situation becomes worse. This is a threat to my safety in exposed situations where pausing to eat or deal with
mechanical problems leaves me chilled as the moisture within the jacket cools. A better fabric is required.
2. The front zip some times jams with fabric when being undone. This is inconvenient off the bike but a real
annoyance whilst riding. The under arm ventilation zips always jam when being undone whilst riding. I am not
ham fisted , this is a design fault related to the gauge of fabric used around the zips and the zip fastener
selected. A stiffer fabric is needed in this area.
3. The waist draw cord is positioned too high on the torso. This allows cold air easy access to my stomach,
kidneys and lower back. It also works against effective ventilation of the chest area because the enclosed air
space is so limited. If the waist draw cord was 150 to 200 mm lower the situation would be improved and the
jacket would hang more comfortably.
The draw cord grippers are well positioned and well designed
4. Ventilation of the jacket for temperature control is not effective due to the positioning of the side vents on
the underside of the arms rather than along the sides of the torso. The under arm position allows cold air to
cool the blood in the arms, particularly in the brachial artery, and so chill the hands which need to be kept
warm. The positioning of the arms during cycling and walking also restricts the flow of air in to the chest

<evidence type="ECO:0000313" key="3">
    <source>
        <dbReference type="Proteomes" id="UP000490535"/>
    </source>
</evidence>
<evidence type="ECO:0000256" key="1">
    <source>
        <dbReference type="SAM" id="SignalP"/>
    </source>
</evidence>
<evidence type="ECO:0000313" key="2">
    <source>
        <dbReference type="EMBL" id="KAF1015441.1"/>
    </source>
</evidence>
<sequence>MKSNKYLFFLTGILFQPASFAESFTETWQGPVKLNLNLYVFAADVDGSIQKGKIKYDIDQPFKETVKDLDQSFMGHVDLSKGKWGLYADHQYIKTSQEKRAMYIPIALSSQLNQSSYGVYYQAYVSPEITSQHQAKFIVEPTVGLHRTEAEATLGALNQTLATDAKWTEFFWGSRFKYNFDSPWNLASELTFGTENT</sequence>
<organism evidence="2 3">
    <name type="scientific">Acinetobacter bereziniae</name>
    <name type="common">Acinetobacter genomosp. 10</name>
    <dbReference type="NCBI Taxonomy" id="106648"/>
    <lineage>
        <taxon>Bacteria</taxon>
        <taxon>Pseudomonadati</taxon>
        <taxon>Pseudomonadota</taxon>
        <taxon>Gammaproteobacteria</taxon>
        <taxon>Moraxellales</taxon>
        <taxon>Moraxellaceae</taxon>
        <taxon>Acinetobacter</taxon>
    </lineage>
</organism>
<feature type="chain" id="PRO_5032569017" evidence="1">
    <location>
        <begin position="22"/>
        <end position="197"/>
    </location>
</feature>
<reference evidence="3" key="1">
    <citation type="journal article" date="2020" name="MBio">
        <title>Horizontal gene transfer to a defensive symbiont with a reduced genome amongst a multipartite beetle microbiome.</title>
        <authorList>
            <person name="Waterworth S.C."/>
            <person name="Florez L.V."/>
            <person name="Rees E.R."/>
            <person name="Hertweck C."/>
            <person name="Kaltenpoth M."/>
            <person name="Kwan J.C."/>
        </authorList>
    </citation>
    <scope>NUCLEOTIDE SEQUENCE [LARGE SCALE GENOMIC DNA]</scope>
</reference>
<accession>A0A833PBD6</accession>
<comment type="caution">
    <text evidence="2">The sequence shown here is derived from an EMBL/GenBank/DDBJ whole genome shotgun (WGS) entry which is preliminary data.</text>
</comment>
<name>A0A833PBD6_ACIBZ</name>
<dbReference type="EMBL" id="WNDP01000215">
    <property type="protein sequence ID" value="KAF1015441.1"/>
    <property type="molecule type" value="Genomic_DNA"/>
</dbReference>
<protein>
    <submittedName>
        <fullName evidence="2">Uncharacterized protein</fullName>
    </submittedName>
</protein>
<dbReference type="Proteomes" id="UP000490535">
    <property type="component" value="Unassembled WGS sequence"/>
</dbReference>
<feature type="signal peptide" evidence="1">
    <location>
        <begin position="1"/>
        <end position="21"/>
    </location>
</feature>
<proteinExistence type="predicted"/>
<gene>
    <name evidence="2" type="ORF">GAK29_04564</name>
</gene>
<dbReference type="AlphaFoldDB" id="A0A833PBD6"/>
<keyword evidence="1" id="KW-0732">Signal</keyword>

space. A more effective solution is to cool the torso which is the second main area of heat generation during
cycling. To do other manufacturers run zippered vents down the side of the garment from the arm pit. This
allows cooling air to circulate more effectively and does not cause localised chilling.
5. The front storm flap is difficult to close on the bike and it is also fairly ineffective. This is due to the
misguided use of press studs as fasteners. A continuous strip of Velcro would be much more effective as a
fastening medium and at keeping out draughts and rain. It is a method of closure that I have employed on my
home made special for the past 6 years, I do not even bother with the zip except in gales.
6. The under arm vent storm flaps are so over engineered that the effectiveness of the vents is severely
compromised. One flap over the zip would be sufficient in this relatively protected area.
7. The heavier weight fabric on the arms is a good idea but being black it makes hand signals all but
impossible to see in the dark.
8. The retro-reflective piping on the arms is incorrectly positioned if it is intended to highlight hand signals
either from the front or rear. This is a particularly serious oversight considering the colour of the rear of the
9. The partial elastication of the wrist cuffs is an ill-conceived feature. A simple Velcro closure is sufficient to
seal the sleeves against adverse weather. The elastic keeps the sleeve closed at all times and so prevents air
from passing up the sleeve and in to the chest space to ventilate the jacket and cool the rider.
10. The tail flap is well designed and the use of press studs in this area is better than Velcro.
11. The rear pockets are also well made although I do not use them.
12. The map pocket is reasonably well executed though the opening is rather too small for easy stowing of
English Ordinance Survey Landranger maps.